State v. Brown, 798 A.2d 942 (R.I. 2002). Trial justice improperly engaged in colloquy with jury foreperson over the meaning of answers given during defense cross-examination of state’s fingerprint expert. When defense counsel objected, the trial justice interrupted and prevented further comment. R.I.S.C. held that although the conduct was impermissible it was harmless, and denied defendant’s appeal.

  • Impermissible colloquy with jury:
  • “A trial justice should always avoid commenting on the evidence and should always limit his or her response to the actual written question posed by a jury.If jurors do have further questions, the trial justice should send them back to the jury room to put their questions in writing, and the trial justice can then respond accordingly and avoid the danger of responding verbally to jury questions in a manner that could serve to jeopardize the trial process.“ Although the judge committed error, it was harmless in this case. Id. at 948.
  • Impermissible conduct toward counsel:
  • “The trial justice’s rather premature and brisk, uncourtly cutting off of defense counsel’s attempt to fully voice his objection . . . should be avoided by trial justices in future cases.”. Id.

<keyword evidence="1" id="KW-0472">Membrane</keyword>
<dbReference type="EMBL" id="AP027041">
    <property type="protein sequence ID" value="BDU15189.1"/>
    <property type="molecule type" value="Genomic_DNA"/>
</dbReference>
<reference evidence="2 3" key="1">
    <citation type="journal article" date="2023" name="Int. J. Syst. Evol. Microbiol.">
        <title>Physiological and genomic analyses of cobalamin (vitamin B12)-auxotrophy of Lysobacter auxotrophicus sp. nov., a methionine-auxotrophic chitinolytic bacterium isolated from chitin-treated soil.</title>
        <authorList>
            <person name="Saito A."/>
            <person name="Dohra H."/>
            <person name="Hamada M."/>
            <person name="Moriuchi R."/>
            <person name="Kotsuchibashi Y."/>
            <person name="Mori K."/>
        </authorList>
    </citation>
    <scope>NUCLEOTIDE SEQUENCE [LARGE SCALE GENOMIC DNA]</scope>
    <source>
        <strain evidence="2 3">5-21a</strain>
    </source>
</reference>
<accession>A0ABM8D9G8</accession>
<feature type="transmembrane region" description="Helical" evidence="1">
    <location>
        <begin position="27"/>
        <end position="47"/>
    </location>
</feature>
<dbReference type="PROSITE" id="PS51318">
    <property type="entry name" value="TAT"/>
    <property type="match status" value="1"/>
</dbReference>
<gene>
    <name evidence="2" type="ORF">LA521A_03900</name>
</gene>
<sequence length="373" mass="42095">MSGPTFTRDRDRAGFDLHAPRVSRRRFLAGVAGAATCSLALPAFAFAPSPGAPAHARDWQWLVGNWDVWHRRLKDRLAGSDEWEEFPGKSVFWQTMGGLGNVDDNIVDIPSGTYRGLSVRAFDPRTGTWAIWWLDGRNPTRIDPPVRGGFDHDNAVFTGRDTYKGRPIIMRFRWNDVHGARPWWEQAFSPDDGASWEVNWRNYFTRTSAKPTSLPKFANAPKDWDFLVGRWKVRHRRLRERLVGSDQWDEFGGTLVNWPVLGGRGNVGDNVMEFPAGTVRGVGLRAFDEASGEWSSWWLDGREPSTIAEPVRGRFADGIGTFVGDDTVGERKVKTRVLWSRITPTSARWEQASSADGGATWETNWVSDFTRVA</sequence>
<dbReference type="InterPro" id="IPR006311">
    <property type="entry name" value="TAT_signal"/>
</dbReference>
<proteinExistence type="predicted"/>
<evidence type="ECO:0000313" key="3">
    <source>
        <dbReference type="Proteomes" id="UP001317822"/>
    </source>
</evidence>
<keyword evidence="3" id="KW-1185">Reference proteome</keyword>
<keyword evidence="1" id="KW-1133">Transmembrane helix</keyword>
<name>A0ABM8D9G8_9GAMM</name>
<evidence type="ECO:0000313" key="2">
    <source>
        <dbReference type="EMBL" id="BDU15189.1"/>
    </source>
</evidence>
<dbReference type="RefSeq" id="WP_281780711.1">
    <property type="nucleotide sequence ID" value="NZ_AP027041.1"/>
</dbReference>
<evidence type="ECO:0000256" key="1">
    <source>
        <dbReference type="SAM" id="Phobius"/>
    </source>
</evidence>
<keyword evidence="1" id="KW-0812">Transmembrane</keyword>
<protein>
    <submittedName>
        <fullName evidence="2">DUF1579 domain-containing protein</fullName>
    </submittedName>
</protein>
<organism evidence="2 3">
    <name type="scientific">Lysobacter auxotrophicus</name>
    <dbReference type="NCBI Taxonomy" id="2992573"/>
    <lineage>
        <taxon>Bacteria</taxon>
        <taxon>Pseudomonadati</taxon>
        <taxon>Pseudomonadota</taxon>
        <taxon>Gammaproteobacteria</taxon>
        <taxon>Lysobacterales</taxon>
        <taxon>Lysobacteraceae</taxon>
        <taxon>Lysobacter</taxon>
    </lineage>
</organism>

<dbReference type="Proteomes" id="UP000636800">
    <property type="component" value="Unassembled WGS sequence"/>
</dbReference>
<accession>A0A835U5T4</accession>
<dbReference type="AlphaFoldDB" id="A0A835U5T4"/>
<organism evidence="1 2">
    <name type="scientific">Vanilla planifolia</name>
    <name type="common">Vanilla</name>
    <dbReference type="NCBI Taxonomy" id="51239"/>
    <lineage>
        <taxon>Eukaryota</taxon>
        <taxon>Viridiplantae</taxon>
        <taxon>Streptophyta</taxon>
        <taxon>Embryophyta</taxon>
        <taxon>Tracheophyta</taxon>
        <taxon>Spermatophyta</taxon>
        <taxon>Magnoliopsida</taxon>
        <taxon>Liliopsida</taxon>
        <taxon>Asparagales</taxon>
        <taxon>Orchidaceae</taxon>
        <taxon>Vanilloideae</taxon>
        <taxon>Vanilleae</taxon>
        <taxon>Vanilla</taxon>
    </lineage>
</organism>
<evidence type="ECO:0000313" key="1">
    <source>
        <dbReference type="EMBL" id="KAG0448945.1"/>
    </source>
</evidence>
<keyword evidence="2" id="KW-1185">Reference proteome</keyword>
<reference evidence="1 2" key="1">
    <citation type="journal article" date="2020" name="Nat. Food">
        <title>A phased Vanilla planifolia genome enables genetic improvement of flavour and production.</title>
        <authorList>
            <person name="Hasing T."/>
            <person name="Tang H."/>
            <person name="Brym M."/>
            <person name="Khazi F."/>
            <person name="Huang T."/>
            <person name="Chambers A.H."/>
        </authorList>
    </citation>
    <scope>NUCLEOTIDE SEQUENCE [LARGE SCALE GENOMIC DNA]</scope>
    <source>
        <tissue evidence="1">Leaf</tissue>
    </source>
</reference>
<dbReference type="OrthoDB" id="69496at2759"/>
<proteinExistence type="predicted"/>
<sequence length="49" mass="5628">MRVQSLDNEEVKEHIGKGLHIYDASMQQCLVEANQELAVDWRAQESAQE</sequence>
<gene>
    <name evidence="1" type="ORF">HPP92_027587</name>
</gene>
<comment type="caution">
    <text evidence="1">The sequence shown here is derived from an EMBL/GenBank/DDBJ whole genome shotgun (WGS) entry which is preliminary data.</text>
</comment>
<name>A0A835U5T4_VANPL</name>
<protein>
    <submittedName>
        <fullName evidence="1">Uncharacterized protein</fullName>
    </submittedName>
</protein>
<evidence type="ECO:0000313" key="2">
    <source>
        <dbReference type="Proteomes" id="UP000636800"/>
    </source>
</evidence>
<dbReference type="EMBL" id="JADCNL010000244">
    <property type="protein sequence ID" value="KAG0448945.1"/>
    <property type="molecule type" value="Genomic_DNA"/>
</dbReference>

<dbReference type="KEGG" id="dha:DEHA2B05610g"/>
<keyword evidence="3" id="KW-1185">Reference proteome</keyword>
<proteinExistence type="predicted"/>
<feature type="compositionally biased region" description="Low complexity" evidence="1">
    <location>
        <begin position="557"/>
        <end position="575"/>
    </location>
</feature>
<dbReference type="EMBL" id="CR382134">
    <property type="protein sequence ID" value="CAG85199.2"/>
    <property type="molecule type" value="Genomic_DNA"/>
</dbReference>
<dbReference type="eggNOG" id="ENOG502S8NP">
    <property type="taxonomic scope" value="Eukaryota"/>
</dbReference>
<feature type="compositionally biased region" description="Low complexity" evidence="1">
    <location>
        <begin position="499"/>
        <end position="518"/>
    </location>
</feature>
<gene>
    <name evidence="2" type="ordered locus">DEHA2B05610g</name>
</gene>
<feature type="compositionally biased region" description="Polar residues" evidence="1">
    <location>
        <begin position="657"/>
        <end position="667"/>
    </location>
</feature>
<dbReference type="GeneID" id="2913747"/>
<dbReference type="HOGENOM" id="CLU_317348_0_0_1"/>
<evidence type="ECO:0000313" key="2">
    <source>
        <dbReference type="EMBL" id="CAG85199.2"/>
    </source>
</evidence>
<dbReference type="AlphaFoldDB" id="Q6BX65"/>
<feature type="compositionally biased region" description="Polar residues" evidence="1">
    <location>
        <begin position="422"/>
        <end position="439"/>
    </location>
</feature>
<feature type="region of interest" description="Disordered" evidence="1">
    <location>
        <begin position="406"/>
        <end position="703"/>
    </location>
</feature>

• “While such conduct by a trial justice is not to be condoned, defense counsel failed to move to strike the trial justice’s earlier comment and failed to move for a mistrial. Defense counsel did not offer any objections until after the colloquy between the trial justice and the jury foreperson had ended, and even then he did not object to any one statement, but to ‘anything more being said by the Court other than a reading of the testimony.’” Id,.

State v. Oliveira, 774 A.2d 893 (R.I. 2001). After discovering that a witness’s microphone was turned off, the trial judge in a first“degree murder case responded, “Sometimes you are just surrounded by assassins.”,Id.at 915. R.I.S.C. held that the trial judge was impartial and did not commit error.

Mattatall v. State, 947 A.2d 896 (R.I. 2008). When sentencing defendant pursuant to habitual offender statute, trial judge articulated his reasons for enhancing sentence by stating that defendant had lied under oath and that record indicated defendant had an “attitude of hostility and a propensity for violent and volatile behavior.” R.I.S.C. held that the statements did not demonstrate prejudice or bias requiring the judge to recuse himself from defendant’s subsequent application for post-conviction relief.

  • “The burden is on the party seeking recusal to establish that the judicial officer possesses a ”personal bias or prejudice by reason of a preconceived or settled opinion of a character calculated to impair his [or her] impartiality seriously and to sway his [or her] judgment.’” Id. at 902 (quoting Cavanagh v. Cavanagh, 375 A.2d 911, 917 (R.I. 1977)). Mere criticism is insufficient to establish judicial bias.
  • If that burden is not met, judges have a “great obligation not to disqualify themselves.” Id.